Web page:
Dual-screen laptops have never really taken off in a big way, but there are a handful of portable monitors designed to let you connect a second screen when you’re working on the go. But the LAPSCREEN may be the thinnest and lightest to date.

The 12.5 inch, 1920 x 1080 pixel displays are a little smaller than an A4 sheet of paper, measure just 8mm (0.3 inches) thick at their thickest point and half that at their thinnest, and weigh as little as 200 grams (7 ounces).

Update: It looks like the product website was a little misleading. A model with a touchscreen display weighs 350 grams (12.3 ounces), while a touchscreen version is 400 grams (14 ounces). 

The screens should be available in January for about $200 and up.

The LAPSCREEN measures 282mm x 210mm (11.1″ x 8.3″) and comes in two versions: the starting price gets you a non-touch model or you can spend $300 to snag a touchscreen version that weighs a bit more.

While there are certainly more affordable portable monitors (you could buy a standalone laptop for $300), I haven’t seen any others that are this compact.

One thing you sacrifice for the thin & light design? A stand. While you can mount one of the displays to a stand if you want to view it vertically, the displays naturally lie flat on a table on their own.

The LAPSCREEN displays support power and data delivered by USB Type-C, so you can connect a laptop, tablet, or smartphone with a single cable. There’s also an HDMI port or you can use an adapter to connect devices with DisplayPort, mini DisplayPort, VGA, or DVI output.

In an interview with Charbax from ARMDevices, the creator of the LAPSCREEN shows as many as four LAPSCREENS plugged into a single MacBook, either via four USB-C cables or via a combination of cables and adapters — including a wireless display.

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8 replies on “LAPSCREEN is a thin & light portable display for phones, laptops, and tablets”

  1. It won’t be a hit.

    Its just not very user friendly, or durable.
    Look at tablets (excl. recent bent iPad) these things are really digital paper. They already have the software done (no need to rely on new devs in 2019), and its pointless to buy multiple iPads and keep them in a folder like paper, when you can “hot swap” what you’re seeing on the screen. Though I do have to commend him on making the proper choice of eliminating that rear bump, and forgoing a stand altogether, that was smart.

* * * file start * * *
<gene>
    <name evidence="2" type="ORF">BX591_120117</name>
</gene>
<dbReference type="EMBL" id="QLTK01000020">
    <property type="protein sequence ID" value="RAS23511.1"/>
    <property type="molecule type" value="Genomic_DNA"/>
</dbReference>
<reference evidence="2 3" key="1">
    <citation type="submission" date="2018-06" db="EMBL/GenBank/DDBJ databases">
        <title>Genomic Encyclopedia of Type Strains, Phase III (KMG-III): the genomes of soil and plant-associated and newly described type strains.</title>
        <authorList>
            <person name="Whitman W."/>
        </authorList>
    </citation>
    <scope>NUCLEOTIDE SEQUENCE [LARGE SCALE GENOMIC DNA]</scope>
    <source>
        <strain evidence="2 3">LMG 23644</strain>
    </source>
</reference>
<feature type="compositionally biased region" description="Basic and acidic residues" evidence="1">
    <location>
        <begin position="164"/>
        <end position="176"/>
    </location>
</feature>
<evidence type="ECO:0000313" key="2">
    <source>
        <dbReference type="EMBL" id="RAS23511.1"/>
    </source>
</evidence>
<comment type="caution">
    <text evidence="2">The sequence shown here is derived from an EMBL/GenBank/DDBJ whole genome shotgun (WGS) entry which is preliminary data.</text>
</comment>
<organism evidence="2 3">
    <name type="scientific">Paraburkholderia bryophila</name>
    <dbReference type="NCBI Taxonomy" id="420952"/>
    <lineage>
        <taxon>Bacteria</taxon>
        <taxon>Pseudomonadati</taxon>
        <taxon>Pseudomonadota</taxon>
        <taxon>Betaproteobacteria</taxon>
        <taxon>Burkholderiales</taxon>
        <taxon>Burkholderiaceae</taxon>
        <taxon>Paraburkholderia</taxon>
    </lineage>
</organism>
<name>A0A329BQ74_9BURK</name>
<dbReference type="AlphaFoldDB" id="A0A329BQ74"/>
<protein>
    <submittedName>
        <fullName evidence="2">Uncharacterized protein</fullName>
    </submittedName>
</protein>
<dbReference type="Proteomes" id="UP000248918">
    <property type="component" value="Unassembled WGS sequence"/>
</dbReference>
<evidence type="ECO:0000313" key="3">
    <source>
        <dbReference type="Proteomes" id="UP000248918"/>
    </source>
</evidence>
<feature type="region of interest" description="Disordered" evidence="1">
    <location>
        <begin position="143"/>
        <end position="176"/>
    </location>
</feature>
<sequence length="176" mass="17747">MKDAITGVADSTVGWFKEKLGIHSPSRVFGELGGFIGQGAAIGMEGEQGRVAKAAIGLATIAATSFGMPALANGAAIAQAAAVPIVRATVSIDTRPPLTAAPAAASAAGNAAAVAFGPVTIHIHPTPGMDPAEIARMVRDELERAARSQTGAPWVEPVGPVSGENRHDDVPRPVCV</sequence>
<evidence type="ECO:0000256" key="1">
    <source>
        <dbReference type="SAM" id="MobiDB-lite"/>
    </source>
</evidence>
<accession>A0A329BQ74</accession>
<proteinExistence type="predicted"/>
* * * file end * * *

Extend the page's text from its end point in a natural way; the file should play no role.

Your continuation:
Yet…the only way these guys will get proper traction is if they eliminate those bezels, make it sturdy enough to survive all 2-metre drops, and have the screens be able to display Wireless signal. Even then its a hard sell, if there’s no internal battery for proper Wireless function. This could be solved with Roomscale-Wireless Charging, but then there will be many people objecting to it just because of sheer health concerns.

    I only see this as a niche for projects like Raspberry Pi, and certain minorities that use their phones as “PCs”.
    And a niche can be successful, no doubt. Just this guys future vision for mainstream adoption is farfetched.

  2. The site says: 7.05 to 14.11 ounces (200-400 grams). The website isn’t clear/detailed but if they actually have a (non-touch) 12.5″ at about 7ozs… impressive.

  3. Looks like a lovely product. High resolution, portable and no glare. Sucks that I have a Pixel 2XL that does NOT output video via USB-C. I expect someone to add a PiZero or similar SOC and run this as a standalone computer.

    1. I would have thought the point was that it turns your phone into a tablet without having to reinstall and sync all the apps. -Why add a pi zero when you could buy a more powerful tablet for less than this?!

      Its makes great way to carry your phone when travelling lite, and you just take the extra screen in your bag when you want the screen size of a tablet – Brilliant!

      – And you’ll be upgrading your tablet at the same time you upgrade the phone, so extra leverage on the investment in your phone.

  4. I personally prefer my G-Story 13.3-inch UHD portable display or the UPERFECT 10.1-inch 2K screen. There are just too many compromises going on here.

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